I found these simple vignettes on life under the tyranny of Castro quite compelling. Here’s one, titled “In the park”:
There in the park the days all seemed the same. It was almost a boring routine. The same corner, the same policeman looking at everyone and once in a while searching those who passed by the place.
The two men arrived and sat down on the bench nearest the street. It was a good place to observe the comings and goings of the people. One of them took out a newspaper and read the headlines. The other lit a cigarette.
The man with the cigarette looked at the corner and saw that the policeman was coming towards them. He casually touched the man with the newspaper. The man who was reading closed the paper and waited. The policeman arrived and, without greeting them, said to them in an ironic tone of voice:
“What? Are you thinking about having a counterrevolutionary meeting in the park? How many did you invite?”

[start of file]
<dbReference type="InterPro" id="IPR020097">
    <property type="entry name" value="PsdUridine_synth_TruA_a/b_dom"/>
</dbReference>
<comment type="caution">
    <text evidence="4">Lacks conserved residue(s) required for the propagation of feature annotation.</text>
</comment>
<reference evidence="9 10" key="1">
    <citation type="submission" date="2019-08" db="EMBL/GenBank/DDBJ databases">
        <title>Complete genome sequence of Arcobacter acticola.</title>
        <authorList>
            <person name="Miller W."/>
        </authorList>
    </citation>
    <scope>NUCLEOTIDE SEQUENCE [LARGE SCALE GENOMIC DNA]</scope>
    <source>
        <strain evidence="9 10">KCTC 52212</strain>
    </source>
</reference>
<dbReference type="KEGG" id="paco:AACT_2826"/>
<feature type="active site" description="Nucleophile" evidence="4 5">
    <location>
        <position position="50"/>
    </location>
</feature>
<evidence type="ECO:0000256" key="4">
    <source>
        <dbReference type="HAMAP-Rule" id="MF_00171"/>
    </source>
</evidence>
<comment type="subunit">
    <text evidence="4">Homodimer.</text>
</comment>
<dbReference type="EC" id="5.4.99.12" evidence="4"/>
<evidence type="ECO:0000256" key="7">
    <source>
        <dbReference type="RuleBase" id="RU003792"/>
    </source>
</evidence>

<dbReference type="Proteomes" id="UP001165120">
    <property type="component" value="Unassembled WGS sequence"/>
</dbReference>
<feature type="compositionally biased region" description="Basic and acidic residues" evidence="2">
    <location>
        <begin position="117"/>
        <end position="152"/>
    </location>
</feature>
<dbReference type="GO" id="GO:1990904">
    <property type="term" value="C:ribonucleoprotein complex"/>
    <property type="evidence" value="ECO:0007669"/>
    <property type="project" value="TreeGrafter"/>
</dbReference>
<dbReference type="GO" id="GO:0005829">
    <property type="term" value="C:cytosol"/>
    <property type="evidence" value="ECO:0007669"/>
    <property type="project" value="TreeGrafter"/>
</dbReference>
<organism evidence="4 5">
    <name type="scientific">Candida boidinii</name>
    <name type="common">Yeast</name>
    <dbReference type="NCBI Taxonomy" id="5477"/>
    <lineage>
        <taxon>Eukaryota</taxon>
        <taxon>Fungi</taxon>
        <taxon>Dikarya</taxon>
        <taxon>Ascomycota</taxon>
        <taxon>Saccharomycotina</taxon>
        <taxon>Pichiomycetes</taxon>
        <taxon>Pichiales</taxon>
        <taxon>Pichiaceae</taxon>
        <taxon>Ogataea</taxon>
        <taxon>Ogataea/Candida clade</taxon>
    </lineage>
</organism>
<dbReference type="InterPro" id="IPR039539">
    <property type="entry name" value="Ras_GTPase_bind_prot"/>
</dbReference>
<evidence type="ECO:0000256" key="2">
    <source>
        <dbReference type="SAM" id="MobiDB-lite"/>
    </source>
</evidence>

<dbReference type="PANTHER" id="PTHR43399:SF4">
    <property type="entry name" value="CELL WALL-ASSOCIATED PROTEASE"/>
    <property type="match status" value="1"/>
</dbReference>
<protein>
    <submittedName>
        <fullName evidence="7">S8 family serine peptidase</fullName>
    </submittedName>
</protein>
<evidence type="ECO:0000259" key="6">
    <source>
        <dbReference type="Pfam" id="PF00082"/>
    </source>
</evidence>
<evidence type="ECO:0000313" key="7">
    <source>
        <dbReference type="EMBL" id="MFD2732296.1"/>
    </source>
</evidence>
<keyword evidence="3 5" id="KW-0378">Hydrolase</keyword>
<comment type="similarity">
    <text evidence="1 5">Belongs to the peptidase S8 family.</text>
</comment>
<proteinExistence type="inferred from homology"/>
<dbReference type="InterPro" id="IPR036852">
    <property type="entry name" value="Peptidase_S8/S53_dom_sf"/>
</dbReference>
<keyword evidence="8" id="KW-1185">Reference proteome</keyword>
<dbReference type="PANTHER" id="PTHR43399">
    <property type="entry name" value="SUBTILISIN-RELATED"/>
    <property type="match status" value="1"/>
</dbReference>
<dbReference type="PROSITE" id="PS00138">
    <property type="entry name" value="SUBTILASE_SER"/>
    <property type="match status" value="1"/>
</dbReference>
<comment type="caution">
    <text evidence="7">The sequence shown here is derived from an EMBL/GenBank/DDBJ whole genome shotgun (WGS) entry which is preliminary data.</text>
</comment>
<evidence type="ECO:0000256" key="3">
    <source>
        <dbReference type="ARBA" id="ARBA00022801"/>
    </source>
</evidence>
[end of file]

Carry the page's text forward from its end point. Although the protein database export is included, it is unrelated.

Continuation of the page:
Neither of the men responded. Then the man in uniform let loose the threat:
“If you don’t leave here in two minutes I’ll arrest you and take you away.”
The man smoking threw away the cigarette and said to him:
“What reasons are there for arresting us?”
“There are reasons aplenty and you know it. You’re from the human rights group and are counterrevolutionaries. You don’t work, either. I’ve already told you: two minutes to leave from here.”
He looked at them with hatred and went away. The men got up from the bench and walked in the opposite direction from which the policeman had walked. The man with the newspaper told his friend:
“He told us we’re from the human rights group. He doesn’t know what he’s talking about.”
“One day he’ll know,” his friend said to him, and lit another cigarette.
Up above, the sun kept tracking another routine day, similar perhaps to the rest of the days to come.
The brutal simplicity of style reminds me of Varlam Shalamov’s often heart-wrenching Kolyma Tales on life in the Soviet Gulag.